Martin Luther King Community Events

As shared in the Reading Eagle on January 20, 2015:

Tackling tough topics for Martin Luther King Jr. Day in Montgomery County

By Paige Cooperstein

The lights came up on a black-box stage with words like “evolution” and “dream” written in white alongside “injustice” and “evil.” A black-and-white video of the Rev. Martin Luther King Jr. began to play Monday night at New Hanover United Methodist Church in Montgomery County. King extolled the virtues of nonviolent resistance and praised police who uphold the law equally.

The 17th annual Martin Luther King Jr. Day service, hosted by the Boyertown Area Ministerial Association, had a theme of law enforcement and civil disobedience. David M. Lewis, pastor at New Hanover United Methodist, and Daniel Williams, chaplain at Pine Forge Academy in Douglass Township, chose the theme because of recent protests spurred by grand jury decisions in Ferguson, Mo., and New York City. Many across the nation were angry over decisions not to indict white police officers in cases involving claims of excessive force against black men.

To celebrate unity and equality, the choirs from Pine Forge and Boyertown High School sang three songs each and performed a skit. Pottstown’s Police Chief F. Richard Drumheller and Kevin McKeon, New Hanover’s police chief, attended the event and joined in singing “We Shall Overcome” with both choirs. The 90-minute service drew about 200 people.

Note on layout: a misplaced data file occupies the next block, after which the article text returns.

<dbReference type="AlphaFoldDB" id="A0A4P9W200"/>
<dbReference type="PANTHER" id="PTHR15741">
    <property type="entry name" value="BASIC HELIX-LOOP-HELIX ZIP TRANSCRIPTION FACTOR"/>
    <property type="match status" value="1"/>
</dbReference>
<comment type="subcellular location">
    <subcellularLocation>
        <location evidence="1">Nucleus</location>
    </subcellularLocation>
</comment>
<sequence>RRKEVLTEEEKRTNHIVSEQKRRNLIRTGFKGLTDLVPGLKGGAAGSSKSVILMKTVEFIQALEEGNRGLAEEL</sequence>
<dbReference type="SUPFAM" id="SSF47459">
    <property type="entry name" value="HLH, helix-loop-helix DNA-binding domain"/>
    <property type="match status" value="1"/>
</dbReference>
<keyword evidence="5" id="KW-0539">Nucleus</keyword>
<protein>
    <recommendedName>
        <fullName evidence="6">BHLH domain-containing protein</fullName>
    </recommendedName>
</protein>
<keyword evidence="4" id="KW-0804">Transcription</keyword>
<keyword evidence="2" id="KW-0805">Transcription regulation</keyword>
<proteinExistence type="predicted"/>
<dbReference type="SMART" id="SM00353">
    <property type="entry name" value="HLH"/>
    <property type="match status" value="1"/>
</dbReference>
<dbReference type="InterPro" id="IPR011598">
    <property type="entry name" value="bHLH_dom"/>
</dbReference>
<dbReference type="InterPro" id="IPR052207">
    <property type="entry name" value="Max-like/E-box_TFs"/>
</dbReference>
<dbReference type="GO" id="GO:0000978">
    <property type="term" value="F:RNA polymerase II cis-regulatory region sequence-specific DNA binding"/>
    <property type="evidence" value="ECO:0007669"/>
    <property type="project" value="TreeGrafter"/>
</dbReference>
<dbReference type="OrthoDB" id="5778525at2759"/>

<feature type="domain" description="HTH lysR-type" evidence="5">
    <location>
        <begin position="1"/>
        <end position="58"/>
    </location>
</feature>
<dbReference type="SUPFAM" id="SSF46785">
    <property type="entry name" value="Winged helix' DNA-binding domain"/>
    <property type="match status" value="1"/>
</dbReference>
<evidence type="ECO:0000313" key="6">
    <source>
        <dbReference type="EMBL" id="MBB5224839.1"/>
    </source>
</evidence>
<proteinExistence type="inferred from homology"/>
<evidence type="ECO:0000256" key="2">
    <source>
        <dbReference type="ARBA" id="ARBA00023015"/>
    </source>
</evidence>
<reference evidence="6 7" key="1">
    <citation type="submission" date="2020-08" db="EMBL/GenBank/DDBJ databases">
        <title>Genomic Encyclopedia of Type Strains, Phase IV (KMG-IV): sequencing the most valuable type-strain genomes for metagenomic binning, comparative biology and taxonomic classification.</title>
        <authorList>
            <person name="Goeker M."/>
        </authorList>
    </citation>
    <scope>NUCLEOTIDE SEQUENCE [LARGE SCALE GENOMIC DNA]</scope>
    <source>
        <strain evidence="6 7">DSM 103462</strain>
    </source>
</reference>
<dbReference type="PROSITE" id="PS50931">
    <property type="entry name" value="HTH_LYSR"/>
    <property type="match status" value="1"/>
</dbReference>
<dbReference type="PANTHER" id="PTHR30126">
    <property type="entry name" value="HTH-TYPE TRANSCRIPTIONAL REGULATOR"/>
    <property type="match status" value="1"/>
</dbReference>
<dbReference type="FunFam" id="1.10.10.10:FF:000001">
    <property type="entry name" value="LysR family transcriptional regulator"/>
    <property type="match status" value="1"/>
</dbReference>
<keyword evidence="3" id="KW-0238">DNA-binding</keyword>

“It’s a beautiful opportunity for the community to come together, united, especially in this time of social unrest.” said Nicole Falconer, Pine Forge principal. The students did not shy away from the recent controversies.”

When Pastor Dave told me he wanted the performance to be relevant, we decided to be accurate in showcasing various perspectives,” Williams said before the skit. “We had no intention to vilify any people, but to remind us of the necessity of keeping Martin Luther King’s dream alive.” Williams arranged a series of vignettes with the students that addressed different reactions to the shooting of Michael Brown in Ferguson. It also tackled stereotypes that white and black people have of one another. The skit received a standing ovation.

Emily Gilbert, 18, a senior at Boyertown High School, has performed at the service for the past three years. She thought this year’s skit was especially powerful. “Being a part of it, I can say it was great,” Gilbert said. “The Pine Forge kids are great to work with. They’re so kind and Danny (Williams) was a good leader.”

In an impromptu move during the performance of “We Shall Overcome,” students from Boyertown and Pine Forge joined hands and raised them above their heads. “Seeing the choirs come together and hold hands at the end was touching to the heart,” said Dr. Richard Faidley, Boyertown’s superintendent.

Contact Paige Cooperstein: 610-371-5021 or

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